AUSTRALIAN OPEN 2014 SF – Vanilla flavoured victory

Saina Nehwal was able to savour victory even if it was a plain strategy that allowed her to oust world #2 Wang Shixian from the Star Australian Open Superseries. By […]

Saina Nehwal was able to savour victory even if it was a plain strategy that allowed her to oust world #2 Wang Shixian from the Star .

By Aaron Wong, Badzine Correspondent live in Sydney.  Photos: Yves Lacroix for Badmintonphoto (live)

The 76-minutes-long women’s singles match showcased two competitors who were absolutely ready for the particular brand of game each brings to the court, mentally, physically, and skills-wise.

Known for her stamina and strength, Saina Nehwal (pictured) paced herself nicely against the fiercest of opponents on the circuit. The Indian used her smash and drop-shots judiciously and spent the majority of time retrieving shots in a tailgating manner rather than being dictated to. She was clearly in good time to most of Wang’s replies but choose not to prematurely waste any full-blooded offence or unnecessarily deplete energy.

Economy gear

Nehwal was able to lead in the opening game because Wang became frustrated by the lack of inroads being made despite applying diligence. However, Wang Shixian (pictured) was drawing most of the crowd’s gasps and applause for her usual spectacular angle plays and swift cross net-shots. Only one or two crucial shots Wang hit an inch long of the lines was sufficient to hand over the first game 21-19 to the intelligent and plain vanilla strategy of the Indian. Further credit to the latter, Nehwal was an exceptional judge today of close shots there were outside the lines.

Ungettable net shots

In the second game, Wang’s serve at 7-8, which went wide and out into the doubles box, indicated her vexed frame of mind. Conventionally, singles players wouldn’t serve high and out wide, let alone out by that much. But the dangerous Chinese player gathered her composure spectacularly and quickly to pulled out long rallies with beautiful touch on final net shots. Made to run so much, her opponent needed to stop, remove shoes, and received medical attention on the left foot. Wang thrilled the crowd with 3 consecutive cross-court net shots to win the second game, 21-16.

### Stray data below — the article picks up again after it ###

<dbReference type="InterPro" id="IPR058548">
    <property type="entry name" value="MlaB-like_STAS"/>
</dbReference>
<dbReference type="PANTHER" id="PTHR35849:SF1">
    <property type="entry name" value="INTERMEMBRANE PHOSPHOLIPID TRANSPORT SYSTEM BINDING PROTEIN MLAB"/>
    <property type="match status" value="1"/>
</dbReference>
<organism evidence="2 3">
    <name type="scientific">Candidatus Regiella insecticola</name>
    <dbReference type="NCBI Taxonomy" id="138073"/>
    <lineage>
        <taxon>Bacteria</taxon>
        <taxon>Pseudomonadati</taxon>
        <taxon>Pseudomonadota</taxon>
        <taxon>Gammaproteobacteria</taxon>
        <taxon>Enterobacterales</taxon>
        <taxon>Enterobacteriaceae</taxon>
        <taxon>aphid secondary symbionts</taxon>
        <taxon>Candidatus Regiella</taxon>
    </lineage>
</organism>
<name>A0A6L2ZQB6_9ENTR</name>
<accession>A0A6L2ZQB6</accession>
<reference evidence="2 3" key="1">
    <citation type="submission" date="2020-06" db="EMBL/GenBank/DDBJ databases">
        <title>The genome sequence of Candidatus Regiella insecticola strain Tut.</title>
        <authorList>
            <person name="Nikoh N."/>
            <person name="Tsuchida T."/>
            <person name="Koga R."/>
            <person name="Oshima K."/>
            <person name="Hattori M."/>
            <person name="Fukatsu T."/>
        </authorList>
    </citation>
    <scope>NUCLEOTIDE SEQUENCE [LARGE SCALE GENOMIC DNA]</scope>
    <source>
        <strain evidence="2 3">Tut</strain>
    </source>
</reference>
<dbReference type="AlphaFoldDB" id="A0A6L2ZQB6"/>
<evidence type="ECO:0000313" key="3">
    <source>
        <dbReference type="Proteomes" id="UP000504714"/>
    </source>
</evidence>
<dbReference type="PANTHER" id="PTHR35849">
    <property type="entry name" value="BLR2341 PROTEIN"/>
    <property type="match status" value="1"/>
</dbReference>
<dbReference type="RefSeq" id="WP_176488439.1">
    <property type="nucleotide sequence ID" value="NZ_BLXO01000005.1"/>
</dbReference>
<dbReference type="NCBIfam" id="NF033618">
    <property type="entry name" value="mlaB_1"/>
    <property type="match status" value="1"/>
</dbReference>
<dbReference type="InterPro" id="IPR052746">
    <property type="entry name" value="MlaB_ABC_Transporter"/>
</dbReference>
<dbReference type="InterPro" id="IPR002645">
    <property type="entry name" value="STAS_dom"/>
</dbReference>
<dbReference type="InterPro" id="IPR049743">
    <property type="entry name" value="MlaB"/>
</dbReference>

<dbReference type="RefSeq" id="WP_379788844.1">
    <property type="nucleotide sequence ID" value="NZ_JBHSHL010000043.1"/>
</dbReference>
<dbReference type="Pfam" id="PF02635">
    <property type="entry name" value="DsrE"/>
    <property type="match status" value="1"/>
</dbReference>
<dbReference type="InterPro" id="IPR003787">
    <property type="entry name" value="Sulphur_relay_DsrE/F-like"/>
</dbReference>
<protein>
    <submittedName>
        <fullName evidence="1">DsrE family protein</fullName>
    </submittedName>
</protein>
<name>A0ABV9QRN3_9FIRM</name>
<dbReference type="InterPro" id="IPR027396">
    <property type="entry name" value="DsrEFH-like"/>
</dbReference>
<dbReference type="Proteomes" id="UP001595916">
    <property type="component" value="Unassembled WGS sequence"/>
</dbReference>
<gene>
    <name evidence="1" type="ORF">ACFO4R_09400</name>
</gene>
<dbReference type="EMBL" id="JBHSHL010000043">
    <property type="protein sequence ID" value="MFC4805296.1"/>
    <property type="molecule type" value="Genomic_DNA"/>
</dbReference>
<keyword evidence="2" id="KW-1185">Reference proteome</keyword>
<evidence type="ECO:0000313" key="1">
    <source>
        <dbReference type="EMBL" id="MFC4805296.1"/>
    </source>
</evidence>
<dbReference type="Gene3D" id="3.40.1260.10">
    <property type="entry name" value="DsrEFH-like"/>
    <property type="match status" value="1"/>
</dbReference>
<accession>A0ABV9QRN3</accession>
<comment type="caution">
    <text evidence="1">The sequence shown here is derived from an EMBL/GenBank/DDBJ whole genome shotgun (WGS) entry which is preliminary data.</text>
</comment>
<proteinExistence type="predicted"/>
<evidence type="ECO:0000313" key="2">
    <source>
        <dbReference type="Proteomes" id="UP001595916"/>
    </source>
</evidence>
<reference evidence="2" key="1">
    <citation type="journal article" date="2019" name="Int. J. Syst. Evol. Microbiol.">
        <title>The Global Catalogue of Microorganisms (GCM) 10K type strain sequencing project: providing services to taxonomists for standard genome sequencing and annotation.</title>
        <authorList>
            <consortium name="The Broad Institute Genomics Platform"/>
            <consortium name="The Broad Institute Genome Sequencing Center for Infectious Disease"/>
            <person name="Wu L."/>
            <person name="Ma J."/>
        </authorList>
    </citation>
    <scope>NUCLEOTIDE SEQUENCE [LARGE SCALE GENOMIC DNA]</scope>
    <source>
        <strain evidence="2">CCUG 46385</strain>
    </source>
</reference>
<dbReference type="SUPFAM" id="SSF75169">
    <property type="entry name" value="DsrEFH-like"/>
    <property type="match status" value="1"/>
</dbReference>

Knowing what to do…and actually doing it

As the decider progressed, Nehwal knew what the requirements of herself were to reach the finish line even though it would be a hardworking route. They were to not lose focus, to keep plugging the gaps, and to wait for the more than 50% of occasions when Wang will hit out in an extended rally if the shuttle goes to the rear. Nehwal just had to do it successfully 21 times, which she did, along with never taking it for granted that Wang could quickly regroup again like in the second game. The umpire cautioning Wang late in the match, presumably for stalling the action, only helped the Indian’s cause. The Chinese didn’t beat the Indian a third consecutive time but bowed again 15-21 in the third game.

Pleased with executing her plan all the way, Saina Nehwal flung her racquet into the crowd after shaking hands.

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Aaron Wong

About Aaron Wong

Aaron Wong only ever coveted badminton's coolest shot - a reverse backhand clear. He is renowned for two other things: 1) Writing tournament previews that adjust the focus between the panorama of the sport's progress, down to the microscopic level of explaining the striking characteristics of players; 2) Dozing off during men's doubles at the London Olympic Games. Contact him at: aaron @